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Simple Love Cooking Recipe

Below is the quick and easy cooking recipe for Love.

As health is materially affected by the passions, it is of some consequence to observe the Love their separate influence, in order to obviate some of their ill effects. Love is unquestionably the most powerful, and is less under the controul of the understanding than any of the rest. It has a kind of omnipotence ascribed to it, which belongs not to any other. 'Love is strong as death; many waters cannot quench it, neither can the floods drown it.' Other passions are necessary for the preservation of the individual, but this is necessary for the continuation of the species: it was proper therefore that it should be deeply rooted in the human breast. There is no trifling with this passion: when love has risen to a certain height, it admits of no other cure but the possession of its object, which in this case ought always if possible to be obtained. The ruinous consequences arising from disappointment, which happen almost every day, are dreadful to relate. And no punishment can be too great for those whose wilful conduct becomes the occasion of such catastrophes. Parents are deeply laden with guilt, who by this means plunge their children into irretrievable ruin. And lovers are deserving of no forgiveness, whose treacherous conduct annihilates the hopes and even the existence of their friends.0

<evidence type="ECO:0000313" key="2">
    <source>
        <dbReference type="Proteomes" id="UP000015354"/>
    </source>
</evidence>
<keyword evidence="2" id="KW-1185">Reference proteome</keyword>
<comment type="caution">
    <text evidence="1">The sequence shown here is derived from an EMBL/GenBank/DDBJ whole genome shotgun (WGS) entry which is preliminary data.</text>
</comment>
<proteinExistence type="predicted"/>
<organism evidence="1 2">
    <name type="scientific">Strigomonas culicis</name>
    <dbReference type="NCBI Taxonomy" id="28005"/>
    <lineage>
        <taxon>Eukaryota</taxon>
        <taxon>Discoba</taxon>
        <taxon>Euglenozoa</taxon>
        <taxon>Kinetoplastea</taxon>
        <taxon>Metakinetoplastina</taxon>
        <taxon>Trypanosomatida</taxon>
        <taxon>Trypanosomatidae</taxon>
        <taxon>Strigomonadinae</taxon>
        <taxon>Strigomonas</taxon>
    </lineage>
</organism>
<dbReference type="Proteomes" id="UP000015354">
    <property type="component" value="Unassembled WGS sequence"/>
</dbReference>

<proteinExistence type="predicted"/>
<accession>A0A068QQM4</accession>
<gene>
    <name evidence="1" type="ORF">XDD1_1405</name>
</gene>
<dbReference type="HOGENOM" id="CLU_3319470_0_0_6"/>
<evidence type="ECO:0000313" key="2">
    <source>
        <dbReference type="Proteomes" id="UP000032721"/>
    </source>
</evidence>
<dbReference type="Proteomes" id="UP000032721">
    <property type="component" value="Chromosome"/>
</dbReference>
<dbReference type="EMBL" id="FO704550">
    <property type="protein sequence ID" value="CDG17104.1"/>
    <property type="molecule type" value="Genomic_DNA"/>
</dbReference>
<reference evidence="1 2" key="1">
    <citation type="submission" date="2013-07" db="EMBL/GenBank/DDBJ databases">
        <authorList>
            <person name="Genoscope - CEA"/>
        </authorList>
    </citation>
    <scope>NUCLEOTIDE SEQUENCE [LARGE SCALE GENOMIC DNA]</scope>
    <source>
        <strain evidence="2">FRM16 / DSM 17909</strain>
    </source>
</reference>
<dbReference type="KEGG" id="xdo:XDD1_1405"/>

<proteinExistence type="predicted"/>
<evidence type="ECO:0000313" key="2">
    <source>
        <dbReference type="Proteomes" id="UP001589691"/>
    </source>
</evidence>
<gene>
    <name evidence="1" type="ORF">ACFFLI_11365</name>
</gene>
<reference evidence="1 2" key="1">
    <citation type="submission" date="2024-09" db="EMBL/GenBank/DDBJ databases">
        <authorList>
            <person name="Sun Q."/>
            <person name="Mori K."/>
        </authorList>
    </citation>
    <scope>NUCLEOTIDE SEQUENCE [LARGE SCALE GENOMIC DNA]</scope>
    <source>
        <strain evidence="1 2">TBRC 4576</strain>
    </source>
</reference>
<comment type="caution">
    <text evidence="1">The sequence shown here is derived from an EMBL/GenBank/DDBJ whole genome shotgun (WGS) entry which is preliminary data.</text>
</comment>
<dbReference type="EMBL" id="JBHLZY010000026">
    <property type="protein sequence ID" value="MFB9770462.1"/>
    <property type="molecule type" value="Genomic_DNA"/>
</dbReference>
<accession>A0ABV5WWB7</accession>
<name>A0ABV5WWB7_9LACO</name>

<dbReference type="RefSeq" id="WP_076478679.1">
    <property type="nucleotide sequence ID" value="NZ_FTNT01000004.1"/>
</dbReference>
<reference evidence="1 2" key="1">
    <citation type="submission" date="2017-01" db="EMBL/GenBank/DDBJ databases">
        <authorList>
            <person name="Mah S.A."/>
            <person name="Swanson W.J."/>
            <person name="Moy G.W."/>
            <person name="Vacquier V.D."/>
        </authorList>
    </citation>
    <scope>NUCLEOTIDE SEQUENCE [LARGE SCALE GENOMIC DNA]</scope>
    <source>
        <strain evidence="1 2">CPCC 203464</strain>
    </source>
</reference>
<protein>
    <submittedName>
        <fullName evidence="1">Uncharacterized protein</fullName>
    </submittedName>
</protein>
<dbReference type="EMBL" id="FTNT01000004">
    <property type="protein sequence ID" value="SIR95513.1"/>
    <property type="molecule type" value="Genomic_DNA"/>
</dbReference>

Macaroni. The usual way of preparing macaroni is to boil it in milk, or weak veal broth, flavoured with salt. When tender, put it into a dish without the liquor. Add to it some bits of butter and grated cheese. Over the top grate more, and add a little more butter. Set the dish into a Dutch oven a quarter of an hour, but do not let the top become hard.—Another way. Wash it well, and simmer in half milk and half broth, of veal or mutton, till it is tender. To a spoonful of this liquor, put the yolk of an egg beaten in a spoonful of cream; just make it hot to thicken, but not to boil. Spread it on the macaroni, and then grate fine old cheese all over, with bits of butter. Brown the whole with a salamander.—Another. Wash the macaroni, then simmer it in a little broth, with a little salt and pounded mace. When quite tender, take it out of the liquor, lay it in a dish, grate a good deal of cheese over, and cover it with fine grated bread. Warm some butter without oiling, and pour it from a boat through a small earthen cullender all over the crumbs; then put the dish into a Dutch oven to roast the cheese, and brown the bread of a fine colour. The bread should be in separate crumbs, and look light.


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